Agencies initiate emergency acquisition authorities

The Defense Department raised its threshold for 8(a) sole source contracts to $100 million as required by the 2020 Defense authorization bill. While not related...

At least four agencies have implemented emergency acquisition authorities to make it easier to award contracts to support coronavirus relief efforts.

The General Services Administration, the Department of Veterans Affairs and the IRS raised the micro-purchase threshold (MPT) and the simplified acquisition threshold (SAT) in the last week.

The Defense Department on March 17 raised the threshold for sole source 8(a) contracts to $100 million as required under the 2020 Defense authorization bill.

This is a huge increase, given typically the threshold for 8(a) contracts at DoD has been $22 million.

Congress increased the threshold for the first time since 2015.

For the rest of the government, the 8(a) sole source threshold is $7 million for manufacturing requirements or $4 million for all other requirements.

While the change across DoD may not be related to the coronavirus release, the timing is important.

Agencies are receiving billions of dollars from Congress for coronavirus response and will need help spending it.

To that end, GSA, VA and the IRS raised their MPT and SAT to accelerate the time it takes to make awards as these approaches require less regulatory and policy compliance.

All three agencies raised their thresholds for purchases made in the U.S., while only GSA and IRS increased the thresholds for purchases made outside the U.S.

The micro purchase threshold is increased to:

  • $20,000 in the case of any contract to be awarded and performed, or purchases to be made, inside the United States; and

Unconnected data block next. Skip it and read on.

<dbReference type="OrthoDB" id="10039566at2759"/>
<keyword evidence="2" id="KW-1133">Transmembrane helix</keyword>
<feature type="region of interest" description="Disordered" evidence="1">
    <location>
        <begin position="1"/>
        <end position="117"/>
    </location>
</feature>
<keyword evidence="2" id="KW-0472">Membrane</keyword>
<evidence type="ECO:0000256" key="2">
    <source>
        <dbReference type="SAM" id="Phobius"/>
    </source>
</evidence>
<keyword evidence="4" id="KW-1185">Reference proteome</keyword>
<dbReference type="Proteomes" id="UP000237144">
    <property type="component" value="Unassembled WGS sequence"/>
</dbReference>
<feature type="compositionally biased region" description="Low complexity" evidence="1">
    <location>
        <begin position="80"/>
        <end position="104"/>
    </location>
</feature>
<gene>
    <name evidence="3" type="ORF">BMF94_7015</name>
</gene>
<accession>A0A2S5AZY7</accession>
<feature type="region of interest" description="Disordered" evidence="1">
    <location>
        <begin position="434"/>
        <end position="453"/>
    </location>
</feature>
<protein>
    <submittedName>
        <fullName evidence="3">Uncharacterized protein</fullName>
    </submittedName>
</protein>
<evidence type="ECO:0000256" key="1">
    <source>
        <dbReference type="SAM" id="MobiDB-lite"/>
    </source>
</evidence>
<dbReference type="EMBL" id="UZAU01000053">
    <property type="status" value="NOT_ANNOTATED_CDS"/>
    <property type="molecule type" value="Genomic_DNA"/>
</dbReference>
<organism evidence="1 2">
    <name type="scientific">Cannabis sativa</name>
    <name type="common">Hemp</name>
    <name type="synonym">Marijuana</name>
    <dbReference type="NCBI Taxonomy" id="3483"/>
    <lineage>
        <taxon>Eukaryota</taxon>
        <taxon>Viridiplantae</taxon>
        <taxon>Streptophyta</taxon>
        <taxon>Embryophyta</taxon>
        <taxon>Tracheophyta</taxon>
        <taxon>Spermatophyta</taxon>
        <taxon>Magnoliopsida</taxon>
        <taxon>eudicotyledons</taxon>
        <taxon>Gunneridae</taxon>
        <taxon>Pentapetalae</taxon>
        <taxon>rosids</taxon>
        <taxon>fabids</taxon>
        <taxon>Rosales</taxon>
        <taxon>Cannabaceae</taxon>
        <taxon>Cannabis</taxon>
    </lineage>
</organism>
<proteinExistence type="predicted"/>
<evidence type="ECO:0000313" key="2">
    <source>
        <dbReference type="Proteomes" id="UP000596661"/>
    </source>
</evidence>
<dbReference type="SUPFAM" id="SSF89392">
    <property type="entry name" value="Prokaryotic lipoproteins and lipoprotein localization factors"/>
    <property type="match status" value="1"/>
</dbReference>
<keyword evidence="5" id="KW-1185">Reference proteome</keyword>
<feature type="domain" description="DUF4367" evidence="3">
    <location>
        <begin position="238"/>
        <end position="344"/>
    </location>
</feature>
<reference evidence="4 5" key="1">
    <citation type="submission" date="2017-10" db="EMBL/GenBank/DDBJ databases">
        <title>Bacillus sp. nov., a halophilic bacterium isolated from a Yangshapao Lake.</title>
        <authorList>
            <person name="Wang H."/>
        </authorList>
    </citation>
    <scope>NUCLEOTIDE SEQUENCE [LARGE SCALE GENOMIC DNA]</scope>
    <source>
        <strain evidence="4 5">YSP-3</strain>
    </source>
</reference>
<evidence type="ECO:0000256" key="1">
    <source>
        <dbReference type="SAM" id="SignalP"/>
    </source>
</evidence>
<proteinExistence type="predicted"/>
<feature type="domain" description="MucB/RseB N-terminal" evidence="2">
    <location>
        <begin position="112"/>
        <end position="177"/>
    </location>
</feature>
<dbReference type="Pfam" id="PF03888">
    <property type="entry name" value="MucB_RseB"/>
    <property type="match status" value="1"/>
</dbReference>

• $30,000 in the case of any contract to be awarded and performed, or purchase to be made, outside the United States.

The simplified acquisition threshold (SAT) is increased to:

  • $750,000 for any contract to be awarded and performed, or purchase to be made, inside the United States; and
  • $1.5 million for any contract to be awarded and performed, or purchase to be made, outside the United States.

The threshold for simplified procedures for certain commercial items, is increased to $13 million for certain commercial items used to support contingency operations or a major disaster or emergency.

“The government is responding pretty quickly to the requirements that folks have,” said Eric Crusius, a partner with Holland & Knight in McLean, Virginia during a recent webinar. “Those are substantial raises of those limits and reflect the fact that government is trying to buy goods and services very quickly and with minimal heartache.”

All of these thresholds say in place through June 30 or July 1.

“The threshold increases are specific only to support the designated National Emergency COVID-19,” wrote Angela Billups, VA’s executive director in the Office of Acquisition and Logistics and senior procurement executive, in the memo to agency contracting offices. “FAR Part 6 also provides the opportunity to expedite purchases after justifying exceptions to competition. There may also be opportunities to use existing contracts by negotiating bilateral modifications to allow for additional quantities of goods or a surge for services included in current awards.”

Additionally, the Federal Acquisition Regulations Council set up a new code (P20C) to track acquisition costs for coronavirus response in the Federal Procurement Data System.

Jeff Koses, GSA’s senior procurement executive, reminded agency contracting officers in a March 14 memo, that market research remains important and because this is a national emergency versus a localized one, local set-aside rules do not apply.

He said there are five exceptions that would let agencies restrict or limit competition. These include phoning a “reasonable number” of vendors and getting quotes on the spot and agencies must keep the period of performance “brief.”

These changes in the MPT, SAT and other acquisition authorities preceded the White House’s decision to invoke the Defense Production Act, which gives certain agencies the power to move to the front of the line for specific products or services related to coronavirus relief efforts.

GSA additionally is warning contracting officers to be aware of possible fraudulent companies claiming to be schedule holders and price gouging.

“If a supplier claims to be a GSA vendor, please verify by checking prices and details on GSA Advantage or validate the contract number and supplier details on GSA eLibrary vendor database. Even if information seems credible, take a moment to verify,” GSA wrote on its interact page.

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